By Sabine Joseph

Parkland survivors have been using their voices to force the nation to face the reality that children are not safe, even in school, because guns are so easily accessible in America. There has been a string of school gun threats in the wake of Parkland, reigniting the age-old debate of how to solve the nation’s gun problem.

The debate has gone back and forth on how best to protect children–“Arm teachers,” “No don’t arm them,” “Ban assault rifles,” “No, don’t ban them”–but the debate seems to be ignoring the gun violence that youths are exposed to daily, not just on the rare occasion that their schools are targeted.

The tragic shooting in Liberty City on Sunday serves as a reminder that the solution needs to focus on protecting students in and out of the classroom.

“It’s not that [students] don’t feel safe coming to school, they don’t feel safe in their own communities,” said Miami-Dade County Public Schools (MDCPS) Superintendent Alberto Carvalho, who spoke with students from the victims’ school, Northwestern Senior High School, on Tuesday. “They tell me that the place where they feel safe is in school; that’s why a lot of our high schools open early and close late, because students linger in the school. Where they feel that they are at risk often is in the streets of our very own community, and that’s a shame.”

Rickey Dixon, Kimson Green, and two of  their peers (whose names remain undisclosed by police) were shot right in front of their homes, and this happens all too often. As of Monday, there had been five shootings in eight days in Liberty Square.

“We know everyone out here because we’re here so often,” said one police officer at the scene.

Along with suicides, shootings like the one in Liberty City make up 60 percent of gun deaths in America, according to a Vox report.

Despite this fact, the protests organized by Liberty City residents, and the tweets about the incident from influential Parkland survivors, this mass shooting (according to the parameters set by the Gun Violence Archive) has received little media attention.

“Parkland was a terrible tragedy that we witnessed at Marjory Stoneman Douglas, but we’ve experienced that tragedy right here in Miami-Dade for many years,” said Carvalho. “It’s not just seventeen people killed in one single day. It’s seventeen people killed every other month, and that’s just as tragic as what happened in Parkland. One single life is one life too many.”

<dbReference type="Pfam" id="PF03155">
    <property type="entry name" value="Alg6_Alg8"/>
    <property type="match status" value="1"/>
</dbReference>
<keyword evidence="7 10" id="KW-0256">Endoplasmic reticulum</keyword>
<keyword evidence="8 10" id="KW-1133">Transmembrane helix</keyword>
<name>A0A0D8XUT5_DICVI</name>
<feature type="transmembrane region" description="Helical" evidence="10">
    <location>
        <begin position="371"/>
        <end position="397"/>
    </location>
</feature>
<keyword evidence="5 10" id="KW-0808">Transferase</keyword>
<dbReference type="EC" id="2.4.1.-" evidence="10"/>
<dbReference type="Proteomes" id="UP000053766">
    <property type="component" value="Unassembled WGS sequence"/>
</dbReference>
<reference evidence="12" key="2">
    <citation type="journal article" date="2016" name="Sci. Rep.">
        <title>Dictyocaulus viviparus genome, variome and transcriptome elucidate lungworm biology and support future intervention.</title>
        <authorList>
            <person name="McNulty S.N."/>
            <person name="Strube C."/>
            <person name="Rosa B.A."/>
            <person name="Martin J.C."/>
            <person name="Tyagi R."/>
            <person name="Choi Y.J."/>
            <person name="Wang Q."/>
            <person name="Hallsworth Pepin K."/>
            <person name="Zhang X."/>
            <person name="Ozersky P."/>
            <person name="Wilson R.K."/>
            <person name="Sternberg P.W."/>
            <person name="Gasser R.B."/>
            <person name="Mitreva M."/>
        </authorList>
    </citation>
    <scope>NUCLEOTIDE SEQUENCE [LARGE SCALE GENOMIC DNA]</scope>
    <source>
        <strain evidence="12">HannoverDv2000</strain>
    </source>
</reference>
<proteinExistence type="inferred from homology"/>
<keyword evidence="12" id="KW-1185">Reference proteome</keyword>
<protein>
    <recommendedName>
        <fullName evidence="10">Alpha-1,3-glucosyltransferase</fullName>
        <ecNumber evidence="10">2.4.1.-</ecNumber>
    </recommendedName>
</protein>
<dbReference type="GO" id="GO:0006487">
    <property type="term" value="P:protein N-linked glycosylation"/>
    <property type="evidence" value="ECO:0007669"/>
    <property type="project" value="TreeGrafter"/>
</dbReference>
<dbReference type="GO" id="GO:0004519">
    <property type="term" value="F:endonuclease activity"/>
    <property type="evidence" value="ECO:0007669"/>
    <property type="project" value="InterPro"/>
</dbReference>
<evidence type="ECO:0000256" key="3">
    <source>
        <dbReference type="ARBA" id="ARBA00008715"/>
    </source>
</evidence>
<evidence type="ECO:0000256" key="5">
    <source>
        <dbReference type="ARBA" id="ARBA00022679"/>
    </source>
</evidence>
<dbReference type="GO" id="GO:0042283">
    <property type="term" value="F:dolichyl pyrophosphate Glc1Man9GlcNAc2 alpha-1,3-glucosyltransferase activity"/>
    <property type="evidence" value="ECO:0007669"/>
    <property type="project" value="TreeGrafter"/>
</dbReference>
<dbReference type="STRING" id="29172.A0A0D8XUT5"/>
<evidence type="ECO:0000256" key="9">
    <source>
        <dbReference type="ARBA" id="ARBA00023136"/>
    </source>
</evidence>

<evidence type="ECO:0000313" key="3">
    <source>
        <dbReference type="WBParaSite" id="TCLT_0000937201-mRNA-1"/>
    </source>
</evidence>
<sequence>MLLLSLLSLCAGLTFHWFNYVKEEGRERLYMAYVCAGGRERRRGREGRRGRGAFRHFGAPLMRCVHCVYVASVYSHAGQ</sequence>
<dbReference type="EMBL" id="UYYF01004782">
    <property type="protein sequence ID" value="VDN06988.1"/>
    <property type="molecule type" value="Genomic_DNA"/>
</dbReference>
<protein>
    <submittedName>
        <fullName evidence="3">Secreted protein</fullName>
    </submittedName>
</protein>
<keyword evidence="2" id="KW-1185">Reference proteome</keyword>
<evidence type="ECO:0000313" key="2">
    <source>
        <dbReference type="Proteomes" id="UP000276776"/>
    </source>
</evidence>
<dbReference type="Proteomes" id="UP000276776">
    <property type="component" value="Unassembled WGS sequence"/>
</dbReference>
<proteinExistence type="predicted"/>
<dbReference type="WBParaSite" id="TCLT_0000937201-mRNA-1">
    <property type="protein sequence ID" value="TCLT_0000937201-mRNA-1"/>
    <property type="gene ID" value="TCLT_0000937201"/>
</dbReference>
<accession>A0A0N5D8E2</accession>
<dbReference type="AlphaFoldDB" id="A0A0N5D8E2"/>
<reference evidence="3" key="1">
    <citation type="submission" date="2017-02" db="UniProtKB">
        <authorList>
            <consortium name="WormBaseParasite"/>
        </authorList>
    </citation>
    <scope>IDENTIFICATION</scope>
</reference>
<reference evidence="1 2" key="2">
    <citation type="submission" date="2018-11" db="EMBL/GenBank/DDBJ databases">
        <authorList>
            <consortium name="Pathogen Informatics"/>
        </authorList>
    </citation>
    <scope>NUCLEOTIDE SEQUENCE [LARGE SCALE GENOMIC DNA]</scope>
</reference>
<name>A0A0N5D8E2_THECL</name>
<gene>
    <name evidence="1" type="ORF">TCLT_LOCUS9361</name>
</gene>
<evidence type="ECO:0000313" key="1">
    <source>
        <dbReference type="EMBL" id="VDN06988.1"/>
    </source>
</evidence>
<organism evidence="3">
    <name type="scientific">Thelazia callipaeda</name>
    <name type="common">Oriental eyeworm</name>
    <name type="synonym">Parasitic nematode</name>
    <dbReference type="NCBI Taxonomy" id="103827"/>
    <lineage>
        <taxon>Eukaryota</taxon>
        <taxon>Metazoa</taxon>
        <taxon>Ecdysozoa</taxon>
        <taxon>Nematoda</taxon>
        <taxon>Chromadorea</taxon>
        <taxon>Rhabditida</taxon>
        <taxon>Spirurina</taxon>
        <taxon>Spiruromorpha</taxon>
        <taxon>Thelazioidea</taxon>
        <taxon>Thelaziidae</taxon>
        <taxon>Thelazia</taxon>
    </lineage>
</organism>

As one woman remarked to the Miami Herald, “Nothing is OK about this situation,” and changes are being made to remedy it.

“I, this school district, this school board, [will] join hands with members of the community,” said Carvalho. “We want to see change. Not only Liberty City, Miami Gardens, Richmond Heights, areas where we’ve seen young people in our community being mowed down by violence — particularly gun fire violence that’s impacted them. We need to do a lot more . . . I understand the pain, the anxiety, the fear. I hope that all of that is turning to positive energy to bring about social change.”

The students of MDCPS and others all over the country are certainly channeling their pain into positive energy. They are walking out, marching, speaking up or using moments of silence to say everything without saying anything at all.

“What I’m sensing for the very first time in a long time is that the young people in America came together rallying around one issue, and that is your own safety, the protection of your own life, the sanctity of your existence, and I certainly hope that that continues,” said Carvalho. “You can count on me for being the number one supporter of your rights — your right to express yourselves, your right to pursue happiness in our country without being impacted by gun violence.”



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